For a seemingly simple part of RV ownership, there sure is a lot that goes into keeping your bathroom clean.
The toilet compartment of any RV requires a lot of attention to run hygienically and comfortably, so applying regular treatment is essential, no matter what type of setup you have.
What is RV toilet treatment and how does it work? RV toilet treatment is a product used in the holding or black water tank of an RV and it’s added after cleaning and before you start using the toilet.
The chemicals in the treatment actively work at breaking down waste and toilet paper as well as reducing odors that come from the tank.
A toilet treatment is essential for any type of journey, no matter how often you plan on using your RV’s amenities or how many people are traveling with your group.
We’ll help you determine the type of toilet treatments your RV needs and how to apply them for the best results, so you don’t have to give a second thought to this non-glamorous part of RV living when you’re on the move.
- 1 What is RV Toilet Treatment?
- 2 What Does Toilet Treatment Do?
- 3 Key Features to Consider
- 4 Step by Step Guide to Toilet Treatment
- 5 The Easy Way to a Sparkling Toilet
- 6 Related Questions
What is RV Toilet Treatment?
A toilet treatment is a specific additive that’s added to one or more parts of the bathroom setup in an RV.
This can include treatments that are placed in the black water tank, the toilet bowl, or the flushing water tank, each with a dedicated purpose.
In the scope of cleaning and maintaining an RV, toilet treatments are an essential product.
While it is possible to come up with DIY solutions and create homemade solutions with mixtures of bleach and water or other alternatives, the best approach is to find a toilet treatment product made for the unique requirements of motorhomes and campers.
The differences between an RV toilet and your standard toilet at home make it important to clean and maintain all of the parts regularly.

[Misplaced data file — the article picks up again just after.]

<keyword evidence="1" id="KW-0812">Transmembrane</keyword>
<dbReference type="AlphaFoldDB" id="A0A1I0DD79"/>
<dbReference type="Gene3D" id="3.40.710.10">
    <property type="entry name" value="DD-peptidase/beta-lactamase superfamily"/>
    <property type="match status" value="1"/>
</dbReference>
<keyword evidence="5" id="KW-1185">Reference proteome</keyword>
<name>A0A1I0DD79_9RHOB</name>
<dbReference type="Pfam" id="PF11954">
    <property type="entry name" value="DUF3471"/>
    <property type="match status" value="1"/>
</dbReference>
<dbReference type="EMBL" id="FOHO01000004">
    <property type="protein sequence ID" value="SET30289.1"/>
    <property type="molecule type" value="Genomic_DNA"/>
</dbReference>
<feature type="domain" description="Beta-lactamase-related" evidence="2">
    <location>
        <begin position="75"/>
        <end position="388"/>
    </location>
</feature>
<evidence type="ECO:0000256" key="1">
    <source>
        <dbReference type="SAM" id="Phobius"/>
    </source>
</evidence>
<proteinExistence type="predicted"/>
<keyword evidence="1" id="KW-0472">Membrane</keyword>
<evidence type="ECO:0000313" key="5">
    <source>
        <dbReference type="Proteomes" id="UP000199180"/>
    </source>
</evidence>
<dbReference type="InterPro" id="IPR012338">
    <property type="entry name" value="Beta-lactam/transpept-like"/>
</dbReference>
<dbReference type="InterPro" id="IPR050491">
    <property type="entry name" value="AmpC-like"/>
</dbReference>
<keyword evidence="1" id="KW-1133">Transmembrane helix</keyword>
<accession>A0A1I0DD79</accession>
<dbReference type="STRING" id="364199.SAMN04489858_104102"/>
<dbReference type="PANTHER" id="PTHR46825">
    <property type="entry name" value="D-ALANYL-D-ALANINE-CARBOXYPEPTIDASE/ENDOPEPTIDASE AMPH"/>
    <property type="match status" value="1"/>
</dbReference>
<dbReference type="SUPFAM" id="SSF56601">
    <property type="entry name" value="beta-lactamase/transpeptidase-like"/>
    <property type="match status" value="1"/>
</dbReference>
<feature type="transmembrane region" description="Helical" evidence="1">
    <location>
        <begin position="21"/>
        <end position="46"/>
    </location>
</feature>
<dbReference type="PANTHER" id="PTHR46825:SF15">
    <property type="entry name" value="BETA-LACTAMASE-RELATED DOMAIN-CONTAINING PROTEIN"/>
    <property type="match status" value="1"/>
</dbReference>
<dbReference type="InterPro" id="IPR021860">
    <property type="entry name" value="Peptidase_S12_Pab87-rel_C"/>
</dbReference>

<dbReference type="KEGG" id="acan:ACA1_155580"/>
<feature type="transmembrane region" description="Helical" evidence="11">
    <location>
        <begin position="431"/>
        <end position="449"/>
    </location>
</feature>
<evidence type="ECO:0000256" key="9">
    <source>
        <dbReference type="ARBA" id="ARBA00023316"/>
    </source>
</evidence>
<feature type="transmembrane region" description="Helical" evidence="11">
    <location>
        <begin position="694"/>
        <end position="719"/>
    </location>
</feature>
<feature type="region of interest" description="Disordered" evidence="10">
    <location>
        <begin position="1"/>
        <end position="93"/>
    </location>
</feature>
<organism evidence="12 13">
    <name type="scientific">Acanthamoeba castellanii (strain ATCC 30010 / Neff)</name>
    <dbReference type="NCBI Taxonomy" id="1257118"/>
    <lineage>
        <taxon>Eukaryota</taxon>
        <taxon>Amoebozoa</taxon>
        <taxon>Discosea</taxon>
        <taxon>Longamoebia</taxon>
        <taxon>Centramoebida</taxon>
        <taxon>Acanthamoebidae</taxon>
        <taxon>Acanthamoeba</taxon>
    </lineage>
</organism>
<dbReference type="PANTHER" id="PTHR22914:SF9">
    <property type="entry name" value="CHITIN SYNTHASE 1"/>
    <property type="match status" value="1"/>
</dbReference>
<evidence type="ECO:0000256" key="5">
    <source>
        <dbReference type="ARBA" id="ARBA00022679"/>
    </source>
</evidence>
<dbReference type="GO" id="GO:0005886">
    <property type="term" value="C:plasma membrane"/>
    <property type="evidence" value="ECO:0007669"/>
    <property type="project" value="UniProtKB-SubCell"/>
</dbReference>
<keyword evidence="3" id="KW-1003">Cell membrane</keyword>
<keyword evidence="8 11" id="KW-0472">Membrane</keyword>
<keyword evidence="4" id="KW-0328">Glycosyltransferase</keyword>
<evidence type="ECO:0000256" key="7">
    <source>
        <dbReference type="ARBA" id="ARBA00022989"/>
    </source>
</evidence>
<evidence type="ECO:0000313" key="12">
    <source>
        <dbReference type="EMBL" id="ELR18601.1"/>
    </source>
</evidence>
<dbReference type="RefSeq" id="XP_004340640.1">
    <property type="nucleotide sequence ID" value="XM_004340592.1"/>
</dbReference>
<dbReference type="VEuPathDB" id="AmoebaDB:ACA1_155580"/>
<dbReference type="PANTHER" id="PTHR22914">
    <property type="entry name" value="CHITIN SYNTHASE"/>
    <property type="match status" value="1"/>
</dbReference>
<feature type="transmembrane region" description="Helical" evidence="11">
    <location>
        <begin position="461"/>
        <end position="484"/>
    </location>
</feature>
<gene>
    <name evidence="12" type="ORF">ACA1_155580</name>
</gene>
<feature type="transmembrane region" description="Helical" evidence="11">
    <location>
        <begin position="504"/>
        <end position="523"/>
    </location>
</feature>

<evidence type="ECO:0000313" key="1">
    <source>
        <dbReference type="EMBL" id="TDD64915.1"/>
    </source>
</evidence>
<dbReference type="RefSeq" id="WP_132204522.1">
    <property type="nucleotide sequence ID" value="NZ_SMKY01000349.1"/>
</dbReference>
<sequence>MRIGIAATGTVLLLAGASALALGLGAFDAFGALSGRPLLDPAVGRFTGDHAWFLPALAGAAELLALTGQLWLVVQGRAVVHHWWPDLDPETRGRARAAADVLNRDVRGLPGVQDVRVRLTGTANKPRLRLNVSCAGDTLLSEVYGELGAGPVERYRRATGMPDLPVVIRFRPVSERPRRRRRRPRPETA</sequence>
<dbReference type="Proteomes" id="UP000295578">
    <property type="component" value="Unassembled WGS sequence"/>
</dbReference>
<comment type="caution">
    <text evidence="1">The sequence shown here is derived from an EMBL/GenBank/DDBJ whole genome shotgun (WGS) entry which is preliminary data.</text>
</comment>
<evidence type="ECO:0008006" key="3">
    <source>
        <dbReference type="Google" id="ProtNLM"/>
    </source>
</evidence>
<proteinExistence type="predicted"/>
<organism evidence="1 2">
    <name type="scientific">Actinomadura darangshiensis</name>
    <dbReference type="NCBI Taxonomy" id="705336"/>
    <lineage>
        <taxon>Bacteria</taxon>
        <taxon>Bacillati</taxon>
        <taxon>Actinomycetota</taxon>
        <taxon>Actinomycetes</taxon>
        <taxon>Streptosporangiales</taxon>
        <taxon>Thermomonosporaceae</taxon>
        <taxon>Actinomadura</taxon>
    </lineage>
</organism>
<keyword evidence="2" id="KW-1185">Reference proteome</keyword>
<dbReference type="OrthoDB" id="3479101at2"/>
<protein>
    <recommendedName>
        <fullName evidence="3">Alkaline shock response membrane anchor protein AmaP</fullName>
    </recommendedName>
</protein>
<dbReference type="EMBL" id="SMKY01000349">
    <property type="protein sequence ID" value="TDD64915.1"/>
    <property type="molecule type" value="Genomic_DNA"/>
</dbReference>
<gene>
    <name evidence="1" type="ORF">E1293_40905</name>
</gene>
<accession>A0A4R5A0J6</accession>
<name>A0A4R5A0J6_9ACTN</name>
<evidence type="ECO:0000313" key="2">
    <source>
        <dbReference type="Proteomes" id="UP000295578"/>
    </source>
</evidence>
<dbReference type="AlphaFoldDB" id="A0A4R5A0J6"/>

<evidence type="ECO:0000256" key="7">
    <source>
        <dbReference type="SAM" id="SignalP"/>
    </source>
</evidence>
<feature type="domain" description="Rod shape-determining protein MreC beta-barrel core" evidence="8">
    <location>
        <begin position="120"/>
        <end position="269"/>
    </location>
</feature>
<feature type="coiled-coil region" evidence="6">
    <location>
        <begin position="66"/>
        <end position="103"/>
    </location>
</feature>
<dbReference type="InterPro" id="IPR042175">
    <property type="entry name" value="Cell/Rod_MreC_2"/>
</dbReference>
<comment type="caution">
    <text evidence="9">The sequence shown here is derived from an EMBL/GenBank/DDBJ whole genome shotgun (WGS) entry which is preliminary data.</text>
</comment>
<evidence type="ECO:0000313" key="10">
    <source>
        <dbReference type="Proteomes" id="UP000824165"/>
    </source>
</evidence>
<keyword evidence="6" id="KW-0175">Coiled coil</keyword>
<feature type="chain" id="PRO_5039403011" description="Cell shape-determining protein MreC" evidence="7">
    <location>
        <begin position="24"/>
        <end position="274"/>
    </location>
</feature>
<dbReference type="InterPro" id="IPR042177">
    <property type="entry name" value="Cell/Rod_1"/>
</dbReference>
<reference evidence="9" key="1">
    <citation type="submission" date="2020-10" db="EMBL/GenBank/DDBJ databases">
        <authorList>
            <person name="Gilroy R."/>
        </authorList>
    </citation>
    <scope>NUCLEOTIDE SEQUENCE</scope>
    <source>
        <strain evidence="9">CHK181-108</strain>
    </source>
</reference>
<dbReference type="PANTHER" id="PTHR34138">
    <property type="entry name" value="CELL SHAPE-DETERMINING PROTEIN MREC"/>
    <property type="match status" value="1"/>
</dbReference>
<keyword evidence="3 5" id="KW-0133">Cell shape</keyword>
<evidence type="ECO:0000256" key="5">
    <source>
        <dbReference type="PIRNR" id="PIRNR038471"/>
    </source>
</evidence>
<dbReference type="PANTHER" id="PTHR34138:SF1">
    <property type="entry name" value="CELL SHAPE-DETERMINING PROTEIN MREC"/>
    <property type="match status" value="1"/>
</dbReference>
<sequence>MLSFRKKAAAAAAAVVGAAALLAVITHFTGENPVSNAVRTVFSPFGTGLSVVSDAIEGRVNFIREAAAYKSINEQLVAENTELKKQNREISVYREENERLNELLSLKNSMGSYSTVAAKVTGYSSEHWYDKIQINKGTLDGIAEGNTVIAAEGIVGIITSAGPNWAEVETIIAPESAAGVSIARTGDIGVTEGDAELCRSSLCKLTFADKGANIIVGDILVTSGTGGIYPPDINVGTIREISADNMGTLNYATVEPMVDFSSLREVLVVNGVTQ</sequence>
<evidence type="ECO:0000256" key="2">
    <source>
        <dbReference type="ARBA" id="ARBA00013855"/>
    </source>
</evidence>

As you don’t have a plumbing system in place to carry the waste away, you’ll need to treat both the waste and flushing water with the right balance of chemicals to do the job for you.
What Does Toilet Treatment Do?
The main purpose of RV toilet treatment is to make it easier for the waste and water to be processed and eventually dumped at the waste station.
When using a black water tank in the RV, everything that goes through the toilet ends up there, and when it’s time to empty it, it needs to be fed back through a hose and into the vessel that collects the waste.
While this sounds easy enough, it’s common for clogs and blockages to occur.
With the right treatment, you’ll be including active ingredients and bacteria and enzyme compositions directly into the holding tank that breaks down everything from fecal matter to toilet tissue.
This means that whatever travels through the sewer hose will do so more easily, which is less work for you.
Along with being necessary for breaking down waste, these toilet treatments can also provide some level of odor control.
As you’re traveling in a portable home where the waste container is being moved frequently and you’re close to the bathroom itself, anything you can do to reduce the smell will be a lifesaver.
Some people go a step further and use a flush tank additive or treatment as well.
The role of these products is to provide a pleasant fragrance, help everything to flush more easily, and add more active ingredients that help to break down waste, just as the toilet treatment in the black water tank does.
They can be sprayed directly into the flush tank for immediate results.
Key Features to Consider
One look at the market for RV toilet treatments and chemicals will show you just how many choices are out there.
You’ll want to be certain that whatever treatment you choose is easy to use, will get the desired outcome, and features the right chemicals.
Here are some features to weigh up when choosing an RV toilet treatment:
Using a portable or RV toilet means being extra careful about what goes into it, as it’ll inevitably have to come back again.